Sometimes it’s the simple things that result in the greatest successes.
In my last two posts I described the process and people aspects of managing project knowledge, and also why project managers should pay special attention to tacit project knowledge (“This is What Managing Project Knowledge is All About” and “Why You Should Embrace Tacit Project Knowledge”). Capturing lessons learned and passing them along to current and future projects is invaluable to improving project delivery success.
Early in my career, the firm I worked for delivered a very successful project for a major government jurisdiction. Our success came to the attention of several other jurisdictions that administered similar programs, though each jurisdiction had its own specific policies and procedures. We were soon requested to bid on eight more projects like the one just completed, with the proviso that we would transfer the base system code and modify it to each jurisdiction’s specifications.
This presented us with a major dilemma. On the one hand, we did not want to turn away any new business, even though potentially winning eight new projects was a daunting challenge. On the other hand, our small band of experts found it extremely challenging to develop fixed-price bids for each jurisdiction by the bid deadlines. Each separate bid required us to estimate the transfer of the base code and apply the specific modifications, additions, and deletions to meet each jurisdiction’s specific requirements.
This was a horrendous undertaking – until our technical architect developed a creative solution. He examined every one of the thousands of system modules and tagged each module on a complexity scale of “very simple”, “simple”, “moderate”, “complex”, and “very complex”. Each gradient on the complexity scale in his model was assigned hours of effort estimates for requirements review, design specifications, coding and unit testing, system-integration testing, documentation, and training.
As we evaluated each project’s unique requirements, we considered every identified modification in terms of its complexity, and calculated a cumulative estimate for that change. Similarly, new functionality was compared to existing functionality and estimated based on the same scale.
For example, a jurisdiction’s high-level requirement might be interpreted by our system experts as requiring changes to the financial calculation module, three data collection screens, and a report. The complexity of each change was assigned based on the complexity model, and an overall estimate calculated based on requirements, design, code and unit test, system integration test, documentation, and training.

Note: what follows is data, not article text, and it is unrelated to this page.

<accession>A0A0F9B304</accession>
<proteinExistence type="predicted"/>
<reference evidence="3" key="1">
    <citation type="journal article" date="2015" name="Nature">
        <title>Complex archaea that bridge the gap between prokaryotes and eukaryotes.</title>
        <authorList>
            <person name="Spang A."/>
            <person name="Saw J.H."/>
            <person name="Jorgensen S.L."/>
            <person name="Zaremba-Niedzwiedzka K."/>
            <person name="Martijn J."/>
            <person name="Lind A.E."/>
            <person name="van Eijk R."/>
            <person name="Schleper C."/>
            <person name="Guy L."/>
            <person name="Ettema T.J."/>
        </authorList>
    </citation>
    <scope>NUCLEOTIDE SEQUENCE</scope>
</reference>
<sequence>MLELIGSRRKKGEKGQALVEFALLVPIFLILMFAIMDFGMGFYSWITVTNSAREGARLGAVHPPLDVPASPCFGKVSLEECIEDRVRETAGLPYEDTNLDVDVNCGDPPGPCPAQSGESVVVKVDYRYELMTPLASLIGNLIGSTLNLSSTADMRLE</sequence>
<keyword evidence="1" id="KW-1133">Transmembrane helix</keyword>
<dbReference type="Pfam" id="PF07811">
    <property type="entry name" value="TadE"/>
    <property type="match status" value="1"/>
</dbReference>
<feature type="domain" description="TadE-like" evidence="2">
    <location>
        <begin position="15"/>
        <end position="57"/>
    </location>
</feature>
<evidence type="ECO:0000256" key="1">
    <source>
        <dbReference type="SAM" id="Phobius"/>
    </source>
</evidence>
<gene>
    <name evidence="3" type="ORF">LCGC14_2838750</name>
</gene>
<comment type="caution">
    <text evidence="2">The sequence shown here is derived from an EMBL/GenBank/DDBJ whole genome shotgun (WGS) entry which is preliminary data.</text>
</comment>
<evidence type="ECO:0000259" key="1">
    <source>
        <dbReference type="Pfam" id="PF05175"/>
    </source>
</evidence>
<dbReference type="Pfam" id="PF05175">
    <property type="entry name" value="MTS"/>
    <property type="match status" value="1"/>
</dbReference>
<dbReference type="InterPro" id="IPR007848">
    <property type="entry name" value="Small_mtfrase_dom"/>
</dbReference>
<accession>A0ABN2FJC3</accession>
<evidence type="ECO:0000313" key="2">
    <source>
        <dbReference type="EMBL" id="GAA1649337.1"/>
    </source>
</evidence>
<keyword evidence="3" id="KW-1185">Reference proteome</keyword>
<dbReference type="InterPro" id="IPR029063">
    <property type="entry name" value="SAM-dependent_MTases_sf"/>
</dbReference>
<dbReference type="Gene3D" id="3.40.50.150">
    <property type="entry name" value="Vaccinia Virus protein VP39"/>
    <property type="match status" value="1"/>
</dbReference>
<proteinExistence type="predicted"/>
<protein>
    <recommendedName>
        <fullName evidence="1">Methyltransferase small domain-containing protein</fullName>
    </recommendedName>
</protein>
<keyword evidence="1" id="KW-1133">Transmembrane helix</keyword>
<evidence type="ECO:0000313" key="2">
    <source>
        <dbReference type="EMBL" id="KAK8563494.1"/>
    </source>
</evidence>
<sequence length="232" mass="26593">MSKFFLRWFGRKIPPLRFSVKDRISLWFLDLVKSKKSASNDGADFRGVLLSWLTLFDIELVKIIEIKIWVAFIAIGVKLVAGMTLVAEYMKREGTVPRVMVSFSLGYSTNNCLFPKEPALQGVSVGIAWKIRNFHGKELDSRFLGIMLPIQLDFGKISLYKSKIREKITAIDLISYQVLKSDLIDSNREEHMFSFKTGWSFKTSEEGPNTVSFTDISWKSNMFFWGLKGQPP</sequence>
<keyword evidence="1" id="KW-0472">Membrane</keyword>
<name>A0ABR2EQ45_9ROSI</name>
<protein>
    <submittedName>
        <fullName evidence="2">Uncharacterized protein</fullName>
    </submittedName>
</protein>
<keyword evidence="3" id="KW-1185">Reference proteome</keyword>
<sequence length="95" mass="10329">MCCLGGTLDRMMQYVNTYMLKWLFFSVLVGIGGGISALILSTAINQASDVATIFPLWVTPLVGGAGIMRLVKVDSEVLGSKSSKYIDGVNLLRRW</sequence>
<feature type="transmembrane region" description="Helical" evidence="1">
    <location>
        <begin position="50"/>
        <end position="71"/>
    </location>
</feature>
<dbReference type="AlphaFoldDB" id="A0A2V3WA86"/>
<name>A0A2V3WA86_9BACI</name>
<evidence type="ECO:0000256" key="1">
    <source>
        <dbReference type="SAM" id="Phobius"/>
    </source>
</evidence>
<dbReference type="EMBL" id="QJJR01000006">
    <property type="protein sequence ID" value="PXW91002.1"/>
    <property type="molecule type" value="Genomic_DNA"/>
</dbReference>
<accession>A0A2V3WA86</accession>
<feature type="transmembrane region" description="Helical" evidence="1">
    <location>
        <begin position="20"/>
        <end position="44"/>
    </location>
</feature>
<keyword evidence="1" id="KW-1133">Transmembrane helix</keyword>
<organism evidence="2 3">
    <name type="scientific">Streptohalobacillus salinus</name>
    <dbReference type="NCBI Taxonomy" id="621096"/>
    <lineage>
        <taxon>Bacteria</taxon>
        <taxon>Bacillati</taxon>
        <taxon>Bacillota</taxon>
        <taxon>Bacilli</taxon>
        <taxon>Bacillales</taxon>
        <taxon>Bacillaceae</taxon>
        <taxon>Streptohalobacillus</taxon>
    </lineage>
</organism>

You may be thinking this is a very simplistic example…
…and in many ways it is. However, this all occurred in the early 1980s when the sophistication of tools such as Microsoft Excel and Project Management Information systems did not exist. Our firm and most of our competitors were in the business of custom development, so the idea of transferring an entire system – code and all – was a fairly new concept.
However, that’s not the point of this post. The point illustrated by this real-world scenario fits the theme of the two articles referred to earlier; that is, the necessity of transferring project knowledge. In this scenario, the technical architect for the initial system became the subject matter expert in developing a methodology that more accurately estimated fixed-price efforts using the same code base.
Plato said, “Necessity is the mother of invention.” That was never truer than in this scenario. Not only were we able to save thousands of hours of effort in responding to the Requests for Proposals from those agencies, but we were able to provide them with advantageous estimates that earned our firm multi-millions of dollars in new and follow-on business.
My overall theme for these blog posts is with regard to the people aspects of project management. There are few things more conducive to this than innovative ways to protect staff time, increase their productivity, and give them a sense of accomplishment. One of the greatest catalysts for this is the ability to manage project knowledge and to pass it on.
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